The teachable moment is what we live for - is there anything more magic than reaching a reader or writer with exactly the right words at exactly the right time? We've bottled some of that magic in the resources that follow, with print guidelines and scores of video examples from master teachers.
Katrina Edwards begins her conference with first grader Allen by celebrating all he is doing well in his writing. She highlights his language and details in writing, before moving on to new strategies to try.
Christy Rush-Levine confers with Olivia about the principle of cause and effect in the novel she is reading.
Katrina Edwards begins her conference with first grader Ava by having her share what she learned from a picture walk through a simple text, and then she helps her use pictures to decode text while reading.
Christy Rush-Levine confers with Omar, who is reading The Rock and the River. The book is a fictional account of a tumultuous time in civil rights history, considering protests through a child’s eyes.
Estelle shares a poem she has written about lost friendship with her teacher, Katherine Sokolowski. She captures the fickle nature of fifth-grade relationships among girls. Katherine connects the cadence of the writing to the style of The Crossover, and helps Estelle find possibilities for more writing.
Christy Ruth-Levine confers with Edith, who is tracking character changes in the novel Room.
Christy Rush-Levine confers with Jadev about how the title of a book often gives clues to its theme.
Justin Stygles questions his conferring routine during writing workshops, and the value of interrupting students early in the drafting process.
Christy Rush-Levine confers with Cam, an eighth grader who seeks to understand the complexity of war through the experiences of main characters in novels.
When it comes to conferring notes, form needs to follow function. Dana Murphy quit looking for the perfect template, and started focusing on what kinds of notes are most helpful.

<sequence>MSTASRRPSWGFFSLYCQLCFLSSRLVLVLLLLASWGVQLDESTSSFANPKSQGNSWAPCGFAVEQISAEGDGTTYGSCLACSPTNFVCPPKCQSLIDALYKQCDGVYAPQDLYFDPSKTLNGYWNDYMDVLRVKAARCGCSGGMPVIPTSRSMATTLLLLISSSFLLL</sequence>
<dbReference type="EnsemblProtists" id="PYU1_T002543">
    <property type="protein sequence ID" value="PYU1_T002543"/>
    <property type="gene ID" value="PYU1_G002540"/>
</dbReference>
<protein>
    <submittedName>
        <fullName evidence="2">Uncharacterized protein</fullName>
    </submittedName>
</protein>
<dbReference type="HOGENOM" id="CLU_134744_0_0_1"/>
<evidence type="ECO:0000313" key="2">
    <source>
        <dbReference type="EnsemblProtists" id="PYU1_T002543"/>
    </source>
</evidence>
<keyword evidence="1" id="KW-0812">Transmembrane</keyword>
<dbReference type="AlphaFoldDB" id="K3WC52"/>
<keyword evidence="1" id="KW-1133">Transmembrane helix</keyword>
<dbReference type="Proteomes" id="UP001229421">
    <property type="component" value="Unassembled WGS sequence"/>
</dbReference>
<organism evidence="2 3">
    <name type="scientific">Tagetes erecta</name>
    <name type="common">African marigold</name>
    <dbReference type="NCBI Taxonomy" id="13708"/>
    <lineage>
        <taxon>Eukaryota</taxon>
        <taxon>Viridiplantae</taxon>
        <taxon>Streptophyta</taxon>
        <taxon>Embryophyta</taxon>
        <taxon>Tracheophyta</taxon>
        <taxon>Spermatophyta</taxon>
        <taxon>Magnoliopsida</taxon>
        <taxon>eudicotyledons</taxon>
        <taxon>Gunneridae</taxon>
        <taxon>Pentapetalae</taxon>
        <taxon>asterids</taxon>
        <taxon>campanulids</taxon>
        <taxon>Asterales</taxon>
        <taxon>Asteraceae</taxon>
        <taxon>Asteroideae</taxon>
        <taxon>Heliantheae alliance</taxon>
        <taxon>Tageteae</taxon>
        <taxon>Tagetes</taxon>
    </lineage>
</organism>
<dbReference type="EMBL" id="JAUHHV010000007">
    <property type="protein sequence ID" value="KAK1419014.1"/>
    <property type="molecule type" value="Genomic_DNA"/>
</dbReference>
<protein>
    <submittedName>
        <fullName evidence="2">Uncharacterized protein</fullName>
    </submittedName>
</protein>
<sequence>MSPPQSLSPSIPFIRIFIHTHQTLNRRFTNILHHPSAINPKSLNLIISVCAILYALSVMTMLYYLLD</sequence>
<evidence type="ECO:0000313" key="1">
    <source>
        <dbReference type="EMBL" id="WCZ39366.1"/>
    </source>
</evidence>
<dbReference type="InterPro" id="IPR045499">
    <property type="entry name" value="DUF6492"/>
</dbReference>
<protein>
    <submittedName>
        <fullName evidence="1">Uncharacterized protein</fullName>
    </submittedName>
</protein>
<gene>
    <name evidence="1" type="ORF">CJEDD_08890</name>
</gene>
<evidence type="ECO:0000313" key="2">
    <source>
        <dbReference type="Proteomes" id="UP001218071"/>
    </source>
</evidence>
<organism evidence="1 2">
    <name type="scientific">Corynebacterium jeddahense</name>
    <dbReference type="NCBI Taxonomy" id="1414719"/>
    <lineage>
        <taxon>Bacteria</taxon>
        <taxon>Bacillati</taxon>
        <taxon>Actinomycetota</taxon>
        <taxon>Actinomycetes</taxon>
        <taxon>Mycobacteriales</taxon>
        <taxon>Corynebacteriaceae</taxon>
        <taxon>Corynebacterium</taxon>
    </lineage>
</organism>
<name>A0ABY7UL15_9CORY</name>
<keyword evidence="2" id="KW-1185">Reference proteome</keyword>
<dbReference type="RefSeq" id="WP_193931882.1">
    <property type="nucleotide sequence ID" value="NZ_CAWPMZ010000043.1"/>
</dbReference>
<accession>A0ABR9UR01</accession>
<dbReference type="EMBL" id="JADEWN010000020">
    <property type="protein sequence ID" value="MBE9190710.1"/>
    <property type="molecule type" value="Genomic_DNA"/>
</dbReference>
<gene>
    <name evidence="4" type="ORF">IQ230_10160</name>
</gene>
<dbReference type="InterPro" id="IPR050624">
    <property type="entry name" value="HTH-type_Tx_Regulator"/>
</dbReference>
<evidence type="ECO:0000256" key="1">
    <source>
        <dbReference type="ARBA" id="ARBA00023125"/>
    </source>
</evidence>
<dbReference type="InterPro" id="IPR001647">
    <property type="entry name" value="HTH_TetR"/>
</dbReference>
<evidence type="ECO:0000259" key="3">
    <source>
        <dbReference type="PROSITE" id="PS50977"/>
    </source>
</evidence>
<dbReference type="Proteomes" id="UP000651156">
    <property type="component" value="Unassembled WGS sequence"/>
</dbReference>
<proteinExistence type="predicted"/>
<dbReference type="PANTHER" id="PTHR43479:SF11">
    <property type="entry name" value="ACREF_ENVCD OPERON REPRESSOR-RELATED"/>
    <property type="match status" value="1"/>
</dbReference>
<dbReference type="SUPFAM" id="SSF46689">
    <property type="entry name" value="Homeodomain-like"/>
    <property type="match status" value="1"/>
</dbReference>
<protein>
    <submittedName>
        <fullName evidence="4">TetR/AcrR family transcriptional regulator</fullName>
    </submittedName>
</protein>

Ruth Ayres explains why conferring records that stay with kids are the most useful for teachers.
In this week's video, Aimee Buckner has a quick conference with a fourth grader about ways to solve a dilemma — how to figure out the setting in a historical fiction novel when there are no pictures.
Katherine Sokolowski helps fifth grader Jack build a next-read stack of nonfiction, highlighting a variety of text features and historical references.
Christy Rush-Levine meets with eighth grader Jaden, who talks through his struggles in writing a conclusion to his literary analysis, and how his peers helped him improve the writing.
Christy Rush-Levine confers with eighth grader Tori about her reading response to Why We Broke Up. She encourages Tori to make connections between the characters in her current book and her previous reading by paying close attention to surprising action.
Katrina Edwards helps her adorable first-grade student Dylan stretch out his writing. He adds details by first talking about playing with friends near his home.
Katherine Sokolowski confers with her son Liam and his friend Caden, helping them learn how to make peer book recommendations.
Building "next-read" stacks with students before holidays is a great way to ensure they have books in hand that they will be excited to read over break. Katherine Sokolowski helps Taryn finds books that are similar to those written by Rick Riordan (Taryn's favorite author).
Christy Rush-Levine helps eighth grader Katherine sort through tools and strategies for writing a strong conclusion to her literary analysis essay.
Christy Rush-Levine confers with eighth grader Julian about his strengths as an empathetic reader.
Mary Lee Hahn tries to be super teacher while she confers — juggling goals, assessments, notices and notes . . . and then it all comes crashing down. She shares what she learns from trying to do too much at once and failing.
Katrina Edwards helps a first grader use pictures to help her make sense of confusing text.
Katherine Sokolowski helps fifth grader Spencer brainstorm topics for his writing notebook.
Bitsy Parks takes time to celebrate first grader Colson’s finished writing, even as she nudges him to try a technique shared in the day’s minilesson.
Katherine Sokolowski helps fifth grader Abby build her next-read stack of books.
In this week’s video, Gigi McAllister helps fourth grader Aidan revise his writing on the computer to flesh out character development.
Katherine Sokolowski confers with Drew about writing at home, brainstorming possible topics. In the process she shows how much she knows about Drew's life outside of school.
Bitsy Parks shows how even the simplest picture book can lead to powerful conferring. In this example, a first-grade English language learner is reading a picture book that uses only two words in the text.
Ruth Ayres answers a question from teachers, Do I really have to keep conferring notes? Spoiler alert: The answer is yes.
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